PNP Switch Issue

Thread Starter

Gord11

Joined Nov 27, 2015
14
Hello,

I have a problem with a PNP switch, it is an FMT722 configured as follows:
The emitter is tied to 5V, the collector feeds a 240R resistor which in turn feeds an IR LED to ground. The base is driven by a PIC, via a 1K resistor.

I know the 1K is not strictly the correct value, but i have tried various values.

The PIC drives the led at 38khz 50% duty, and it appears to work correctly, however noticed an issue when looking at the transistor output on a scope, in that the output is not cleanly switch 0-5 (or slightly less than 5) it is actually seems to be switching to around 5V down to 0.7-1V - not off!

If i disconnect the drive from the PIC and manually pull it low, it cleanly switches to the output to 5V, if i then pull the base to 5V, the output is off.

If i then use a function generator set to 38Khz square wave and feed this into the 1K base resistor, i get exactly the same problem.

However, if i reduce the frequency to 1Khz the output looks correct, i.e. clean transitions 0-4.8V.

I have also added a speedup capacitor across the base resistor, as i noticed the switch on / switch off times were not equal, this is now fixed.

I also tried changing the transistor for a IRML2244 fet, and i see the same issue.

So....

If i manually pull the base low, so the transistor is switched on, and i measure the voltages i get - around 1.2V across the LED, around 3.6V across the 240R resistor.

With the 38Khz running i see, 1.2V across the LED, but around only half of it is actually switching.

I am really confused about this, perhaps i am measuring something wrong, or don't understand what i am looking at.

Any suggestions would be appreciated .
 

Thread Starter

Gord11

Joined Nov 27, 2015
14
Remove the 10K base pull up and replace the base diodes with a short, then report back.

Hello ErnieM,

I have no base diodes on the circuit - i noticed the diodes on Bordodynov's simulation, but they are not on my base. I just have the base resistor.

Thanks
 

Thread Starter

Gord11

Joined Nov 27, 2015
14
Is this the sort of effect you're seeing?
View attachment 95437

Yes! That looks exactly it, although my On/Off pulse widths were not equal, so i added the speedup capacitor across the 1K resistor.

I am really interested in the software you have used to simulate this?

Are you able to help me understand why i am seeing this?

Thanks
Six more responses, still no schematic.
 

Thread Starter

Gord11

Joined Nov 27, 2015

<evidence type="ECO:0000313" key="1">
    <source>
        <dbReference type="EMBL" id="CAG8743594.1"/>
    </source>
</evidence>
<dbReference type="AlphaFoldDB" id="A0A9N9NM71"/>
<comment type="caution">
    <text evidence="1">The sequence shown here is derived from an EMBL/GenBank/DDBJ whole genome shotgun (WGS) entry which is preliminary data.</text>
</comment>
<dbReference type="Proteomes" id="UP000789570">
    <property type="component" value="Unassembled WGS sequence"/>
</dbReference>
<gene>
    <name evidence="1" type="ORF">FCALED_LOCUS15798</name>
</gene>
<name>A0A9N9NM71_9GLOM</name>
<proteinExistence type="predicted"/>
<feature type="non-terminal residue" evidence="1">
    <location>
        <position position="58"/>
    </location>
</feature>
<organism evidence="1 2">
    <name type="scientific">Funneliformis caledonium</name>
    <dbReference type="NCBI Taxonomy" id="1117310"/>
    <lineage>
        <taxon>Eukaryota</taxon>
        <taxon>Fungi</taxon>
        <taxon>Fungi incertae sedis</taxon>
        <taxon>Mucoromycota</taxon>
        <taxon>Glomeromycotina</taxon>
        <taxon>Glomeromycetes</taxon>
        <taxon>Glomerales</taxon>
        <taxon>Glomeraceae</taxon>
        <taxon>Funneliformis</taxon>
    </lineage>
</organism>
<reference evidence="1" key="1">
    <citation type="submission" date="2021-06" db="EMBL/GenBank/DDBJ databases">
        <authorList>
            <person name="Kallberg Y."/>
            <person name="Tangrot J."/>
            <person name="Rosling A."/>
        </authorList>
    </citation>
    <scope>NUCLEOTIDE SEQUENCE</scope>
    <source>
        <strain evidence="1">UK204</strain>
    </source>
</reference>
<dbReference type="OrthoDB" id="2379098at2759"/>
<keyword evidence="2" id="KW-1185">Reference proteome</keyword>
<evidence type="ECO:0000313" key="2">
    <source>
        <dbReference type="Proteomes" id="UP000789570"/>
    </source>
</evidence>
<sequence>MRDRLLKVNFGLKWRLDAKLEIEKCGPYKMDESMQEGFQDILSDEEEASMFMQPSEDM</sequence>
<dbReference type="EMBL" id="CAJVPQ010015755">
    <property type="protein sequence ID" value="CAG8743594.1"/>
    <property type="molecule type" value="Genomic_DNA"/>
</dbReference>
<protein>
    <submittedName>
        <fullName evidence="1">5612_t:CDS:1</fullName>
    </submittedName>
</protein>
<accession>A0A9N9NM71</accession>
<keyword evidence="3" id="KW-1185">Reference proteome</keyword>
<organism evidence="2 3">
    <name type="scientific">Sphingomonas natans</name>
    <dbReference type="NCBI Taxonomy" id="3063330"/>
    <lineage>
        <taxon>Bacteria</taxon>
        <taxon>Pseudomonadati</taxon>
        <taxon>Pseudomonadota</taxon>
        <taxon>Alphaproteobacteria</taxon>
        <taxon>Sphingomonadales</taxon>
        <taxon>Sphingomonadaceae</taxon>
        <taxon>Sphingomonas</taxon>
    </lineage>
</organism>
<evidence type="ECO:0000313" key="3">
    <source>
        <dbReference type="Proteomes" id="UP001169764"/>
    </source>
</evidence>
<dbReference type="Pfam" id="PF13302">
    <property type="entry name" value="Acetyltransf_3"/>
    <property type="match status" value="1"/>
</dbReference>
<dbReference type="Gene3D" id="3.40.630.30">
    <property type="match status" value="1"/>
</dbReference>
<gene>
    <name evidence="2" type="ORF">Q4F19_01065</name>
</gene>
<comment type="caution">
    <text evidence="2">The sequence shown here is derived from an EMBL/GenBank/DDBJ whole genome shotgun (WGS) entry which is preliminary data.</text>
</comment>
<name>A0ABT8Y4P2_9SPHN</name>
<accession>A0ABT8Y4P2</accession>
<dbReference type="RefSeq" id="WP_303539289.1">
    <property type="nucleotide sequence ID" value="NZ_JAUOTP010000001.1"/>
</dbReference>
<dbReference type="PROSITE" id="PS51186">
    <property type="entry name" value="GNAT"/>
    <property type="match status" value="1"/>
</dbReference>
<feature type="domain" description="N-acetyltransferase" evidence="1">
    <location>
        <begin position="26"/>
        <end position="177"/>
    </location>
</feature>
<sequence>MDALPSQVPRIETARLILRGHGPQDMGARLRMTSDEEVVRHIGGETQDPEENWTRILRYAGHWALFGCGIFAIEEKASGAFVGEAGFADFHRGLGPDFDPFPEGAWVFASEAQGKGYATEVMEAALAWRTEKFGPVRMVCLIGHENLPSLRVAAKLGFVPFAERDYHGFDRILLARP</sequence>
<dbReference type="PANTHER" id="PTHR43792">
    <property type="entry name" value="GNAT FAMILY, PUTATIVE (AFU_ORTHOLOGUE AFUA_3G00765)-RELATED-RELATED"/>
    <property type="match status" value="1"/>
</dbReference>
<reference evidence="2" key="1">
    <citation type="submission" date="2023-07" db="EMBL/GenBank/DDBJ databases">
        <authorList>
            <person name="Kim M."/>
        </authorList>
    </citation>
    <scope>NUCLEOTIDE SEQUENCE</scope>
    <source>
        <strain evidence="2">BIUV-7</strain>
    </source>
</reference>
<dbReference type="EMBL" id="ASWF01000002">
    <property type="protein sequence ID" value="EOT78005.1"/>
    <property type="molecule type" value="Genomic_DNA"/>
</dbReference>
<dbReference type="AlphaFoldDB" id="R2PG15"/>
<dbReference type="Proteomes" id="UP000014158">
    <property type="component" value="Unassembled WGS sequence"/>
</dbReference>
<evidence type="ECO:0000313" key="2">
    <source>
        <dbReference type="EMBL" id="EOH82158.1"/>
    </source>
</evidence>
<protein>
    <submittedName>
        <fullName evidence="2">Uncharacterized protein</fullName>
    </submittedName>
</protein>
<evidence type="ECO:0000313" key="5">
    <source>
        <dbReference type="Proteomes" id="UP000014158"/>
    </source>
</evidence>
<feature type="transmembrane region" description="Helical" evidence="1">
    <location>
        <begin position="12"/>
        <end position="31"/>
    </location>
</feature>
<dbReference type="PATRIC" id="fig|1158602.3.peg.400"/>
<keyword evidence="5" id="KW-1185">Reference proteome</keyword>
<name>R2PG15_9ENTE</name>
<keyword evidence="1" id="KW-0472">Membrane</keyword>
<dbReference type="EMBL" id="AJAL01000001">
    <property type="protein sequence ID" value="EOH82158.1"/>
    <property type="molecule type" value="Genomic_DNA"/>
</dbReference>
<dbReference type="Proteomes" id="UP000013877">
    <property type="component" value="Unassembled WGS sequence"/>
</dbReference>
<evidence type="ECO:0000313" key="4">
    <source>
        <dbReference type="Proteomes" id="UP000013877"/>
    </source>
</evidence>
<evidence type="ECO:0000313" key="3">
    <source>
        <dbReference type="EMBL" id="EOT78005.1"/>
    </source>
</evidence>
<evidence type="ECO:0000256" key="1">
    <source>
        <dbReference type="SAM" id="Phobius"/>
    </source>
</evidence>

14
Six more responses, still no schematic.

Really sorry about the schematic - i am on holiday at the moment, with just some books, pens, and paper. No drawing software on this machine, when i get back home i will post one.

Sorry!

The circuit is exactly as kindly drawn by Alec_T and Bordodynov above...
 

crutschow

Joined Mar 14, 2008
24,047
The PNP is switching fine and requires no changes for your application.
The observed waveform is because there is nothing to rapidly discharge the LED capacitance/stored-charge after the LED stops fully conducting below its normal ON voltage.
At that point the LED forward current becomes increasingly smaller due to the LED's logarithmic voltage-current relationship, and this give the long tail observed as that last volt or so of diode capacitance is discharged.
It has no significant effect on the switching of the LED so it can usually be ignored.
 

Thread Starter

Gord11

Joined Nov 27, 2015
14
The PNP is switching fine and requires no changes for your application.
The observed waveform is because there is nothing to rapidly discharge the LED capacitance/stored-charge after the LED stops fully conducting below its normal ON voltage.
At that point the LED forward current becomes increasingly smaller due to the LED's logarithmic voltage-current relationship, and this give the long tail observed as that last volt or so of diode capacitance is discharged.
It has no significant effect on the switching of the LED so it can usually be ignored.

Thank you crutschow,

I had no idea that the LED would store charge in this way.

The circuit is just for my learning benefit, and does appear to work. I thought it was an issue with the transistor.

Many thanks for the explanation.
 
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